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Can somebody help me understanding why when free falling the force on the vertical axis is F= -mg-kv, where k is the constant of air resistance and v the velocity?

Suppose the vertical axis is positive in the upwards direction. Then the acceleration is negative, so this is okay. The air resistance should be positive thou, cause it should oppose to the acceleration. Am I right or wrong? Cause I don't understand how the air resistance and the acceleration could ever have the same sign. Indeed when opening a parachute, all we do is enhancing the air resistance and therefore balancing the two forces.

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  • $\begingroup$ You're right. Gravity and air resistance should oppose each other. It would be odd to have the constant of air resistance itself to be negative. $\endgroup$ – MaxW Feb 21 '16 at 19:01
  • $\begingroup$ Your equation is wrong. The sings must be opposite. $\endgroup$ – Yashas Feb 21 '16 at 19:01
  • $\begingroup$ So how come that in EVERY textbook, online pdf or mathematical model, -mg and -kv have the same sign? $\endgroup$ – Euler_Salter Feb 21 '16 at 19:08
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A general model of restive forces that depend on velocity can be given by the following equation,

$F = C_1v + C_2v^2$

We choose either the force to be dependent on either of the terms or both depending on the magnitude of velocity.

In your case, since we are talking about bodies falling we can assume the velocity to be small and ignore the $v^2$ term.

The resistance force always oppose the motion of a body.

The body you are talking about is falling down due to acceleration due to gravity. Since restive forces always tend to bring the body in motion to rest, the restive forces will act upwards in an attempt to slow down the object.

So we have two forces, gravity which pulls the object down and the air resistance which tries to slow down the object.

Writing the equation of motion for the body using your sign convention (upwards as positive), we get

$F = C_1v - mg$

The vector form of the equation would be

$F = -C_1\vec{v} - m\vec{g}$

Note that the velocity and acceleration are in opposite directions hence the additional negative sign.

The signs of the two forces are in opposite direction which is in agreement with out day to day experiences and intuition.

An object is said to be in free-fall if its motion is caused by gravity only. Your case where air provides resistance, the object in motion cannot be said to be in a free-fall.

(Video-Lecture) 12: Resistive Forces | 8.01 Classical Mechanics, Fall 1999 (Walter Lewin)

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  • $\begingroup$ according to you, what is the sign of c1? $\endgroup$ – Mrigank Feb 21 '16 at 22:36
  • $\begingroup$ The constant is positive. $\endgroup$ – Yashas Feb 22 '16 at 5:05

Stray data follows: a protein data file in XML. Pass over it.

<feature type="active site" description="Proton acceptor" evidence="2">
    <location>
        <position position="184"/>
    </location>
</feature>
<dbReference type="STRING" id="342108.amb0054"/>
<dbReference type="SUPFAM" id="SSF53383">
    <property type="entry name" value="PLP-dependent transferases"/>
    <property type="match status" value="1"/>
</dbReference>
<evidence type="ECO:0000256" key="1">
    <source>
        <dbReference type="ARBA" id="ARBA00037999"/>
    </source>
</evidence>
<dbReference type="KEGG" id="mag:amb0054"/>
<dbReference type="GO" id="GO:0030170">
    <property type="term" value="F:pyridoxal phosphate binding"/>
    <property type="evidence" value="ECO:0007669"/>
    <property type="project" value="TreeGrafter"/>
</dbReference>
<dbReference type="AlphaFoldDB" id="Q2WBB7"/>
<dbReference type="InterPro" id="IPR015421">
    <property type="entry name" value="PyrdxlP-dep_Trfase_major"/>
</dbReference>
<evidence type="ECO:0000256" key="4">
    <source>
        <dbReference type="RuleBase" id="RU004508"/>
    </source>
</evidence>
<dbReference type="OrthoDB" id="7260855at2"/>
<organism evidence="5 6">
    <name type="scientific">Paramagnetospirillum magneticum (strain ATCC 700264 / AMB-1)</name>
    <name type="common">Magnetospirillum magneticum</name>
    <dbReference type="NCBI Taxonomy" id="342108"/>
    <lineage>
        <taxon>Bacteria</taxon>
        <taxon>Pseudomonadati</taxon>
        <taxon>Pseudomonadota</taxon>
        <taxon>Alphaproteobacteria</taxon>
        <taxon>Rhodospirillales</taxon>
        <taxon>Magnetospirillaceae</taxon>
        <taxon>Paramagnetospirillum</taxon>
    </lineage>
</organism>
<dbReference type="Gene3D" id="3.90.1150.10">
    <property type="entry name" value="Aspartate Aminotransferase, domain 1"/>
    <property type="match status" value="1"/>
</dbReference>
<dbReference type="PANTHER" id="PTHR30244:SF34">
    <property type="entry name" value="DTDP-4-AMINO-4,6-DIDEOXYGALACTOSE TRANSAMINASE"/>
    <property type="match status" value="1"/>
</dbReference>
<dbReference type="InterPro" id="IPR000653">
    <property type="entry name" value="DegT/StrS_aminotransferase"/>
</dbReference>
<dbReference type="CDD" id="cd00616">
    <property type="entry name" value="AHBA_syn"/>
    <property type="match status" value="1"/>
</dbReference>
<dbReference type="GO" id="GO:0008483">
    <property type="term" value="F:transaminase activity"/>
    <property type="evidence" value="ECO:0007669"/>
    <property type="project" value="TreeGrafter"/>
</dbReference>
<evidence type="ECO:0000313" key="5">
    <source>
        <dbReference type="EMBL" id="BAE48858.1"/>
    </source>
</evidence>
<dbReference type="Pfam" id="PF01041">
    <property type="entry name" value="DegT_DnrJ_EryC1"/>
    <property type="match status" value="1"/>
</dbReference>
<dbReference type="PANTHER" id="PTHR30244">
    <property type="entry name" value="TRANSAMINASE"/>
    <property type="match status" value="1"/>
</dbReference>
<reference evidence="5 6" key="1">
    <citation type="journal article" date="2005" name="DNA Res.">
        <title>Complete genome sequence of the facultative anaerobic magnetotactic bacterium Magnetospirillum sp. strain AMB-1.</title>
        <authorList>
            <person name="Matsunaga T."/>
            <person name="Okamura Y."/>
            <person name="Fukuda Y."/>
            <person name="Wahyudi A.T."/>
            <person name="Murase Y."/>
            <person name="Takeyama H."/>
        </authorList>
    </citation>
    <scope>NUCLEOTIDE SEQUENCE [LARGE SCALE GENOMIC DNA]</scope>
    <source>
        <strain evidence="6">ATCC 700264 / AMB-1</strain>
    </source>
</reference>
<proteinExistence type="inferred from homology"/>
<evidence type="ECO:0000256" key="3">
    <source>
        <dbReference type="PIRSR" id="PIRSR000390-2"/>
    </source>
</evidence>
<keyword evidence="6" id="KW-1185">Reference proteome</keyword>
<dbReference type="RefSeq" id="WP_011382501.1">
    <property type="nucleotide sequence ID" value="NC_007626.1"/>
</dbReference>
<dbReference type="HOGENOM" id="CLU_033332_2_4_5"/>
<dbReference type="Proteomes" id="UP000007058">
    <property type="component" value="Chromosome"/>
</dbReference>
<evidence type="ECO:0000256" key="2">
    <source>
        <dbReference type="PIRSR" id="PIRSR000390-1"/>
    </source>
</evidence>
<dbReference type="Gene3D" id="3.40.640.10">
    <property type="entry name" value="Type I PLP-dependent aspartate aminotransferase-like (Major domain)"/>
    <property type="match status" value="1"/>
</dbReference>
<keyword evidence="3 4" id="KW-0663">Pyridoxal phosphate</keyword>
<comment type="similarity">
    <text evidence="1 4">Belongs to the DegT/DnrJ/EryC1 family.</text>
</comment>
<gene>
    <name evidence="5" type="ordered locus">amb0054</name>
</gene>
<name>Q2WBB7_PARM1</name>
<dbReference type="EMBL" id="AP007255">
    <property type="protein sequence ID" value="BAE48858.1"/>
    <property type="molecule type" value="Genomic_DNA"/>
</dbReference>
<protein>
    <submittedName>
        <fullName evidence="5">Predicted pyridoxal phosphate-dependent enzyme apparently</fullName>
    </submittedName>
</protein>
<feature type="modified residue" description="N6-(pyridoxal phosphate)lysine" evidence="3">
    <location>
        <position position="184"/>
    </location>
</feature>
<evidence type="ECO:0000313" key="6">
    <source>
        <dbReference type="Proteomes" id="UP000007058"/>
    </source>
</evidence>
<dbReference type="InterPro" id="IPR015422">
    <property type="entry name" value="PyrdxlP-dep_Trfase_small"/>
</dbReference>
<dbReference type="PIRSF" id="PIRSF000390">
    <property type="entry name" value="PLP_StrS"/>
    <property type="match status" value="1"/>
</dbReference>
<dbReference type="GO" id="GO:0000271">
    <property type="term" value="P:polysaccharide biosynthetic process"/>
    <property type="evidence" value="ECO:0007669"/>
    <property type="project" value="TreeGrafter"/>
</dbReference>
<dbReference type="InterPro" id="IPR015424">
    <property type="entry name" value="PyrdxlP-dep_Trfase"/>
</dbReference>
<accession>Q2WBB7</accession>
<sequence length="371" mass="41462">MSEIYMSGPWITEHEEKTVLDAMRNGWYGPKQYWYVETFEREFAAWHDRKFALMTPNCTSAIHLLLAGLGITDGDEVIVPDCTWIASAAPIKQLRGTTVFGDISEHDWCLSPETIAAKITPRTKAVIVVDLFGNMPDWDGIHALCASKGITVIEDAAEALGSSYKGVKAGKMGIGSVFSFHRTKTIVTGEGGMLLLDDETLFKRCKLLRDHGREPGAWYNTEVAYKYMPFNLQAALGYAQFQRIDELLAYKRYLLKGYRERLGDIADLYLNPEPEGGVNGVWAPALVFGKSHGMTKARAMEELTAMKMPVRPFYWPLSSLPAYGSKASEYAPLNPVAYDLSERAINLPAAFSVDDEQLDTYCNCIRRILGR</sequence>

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    $\begingroup$ you do know that in this v is negative ?, hence this is the exact confusion op started with where both forces are in same direction $\endgroup$ – Mrigank Feb 22 '16 at 6:54
  • $\begingroup$ Yea, it must be speed instead of velocity. $\endgroup$ – Yashas Feb 22 '16 at 7:37
  • $\begingroup$ I have already stated that the force depends on the magnitude of velocity at the beginning. Will edit and make the answer clearer. $\endgroup$ – Yashas Feb 22 '16 at 7:40
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The force F is taken to be positive if it is upward and negative if it is downward. So -mg means that the gravitational force is downward. The term -kv means that, if the body is moving upward (positive v) the drag force is downward, and if the body is moving downward (negative v), the drag force is upward. This is completely consistent with our expectations.

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    $\begingroup$ The original equation should have been accompanied by the very important "WHERES". In this case, "where up is positive for forces and velocities, g is a positive number , and k is a positive number" $\endgroup$ – DJohnM Feb 23 '16 at 6:54
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You agree that in coordinate system that is generally used, up is "+" and down in "-" , so mg is "-" , on to your problem,

{ Frictional/Drag } FORCE DOES NOT HAVE A PREDFINED DIRECTION

rather it is opposite to direction of velocity at any point {or relative velocity in case of friction}, which is exactly what the equation says, no matter what coordinate system we would have used, air drag force would have always been "-Kv" in no way shape or form, it will ever support the velocity. where k is positive

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protected by Qmechanic Feb 21 '16 at 20:12

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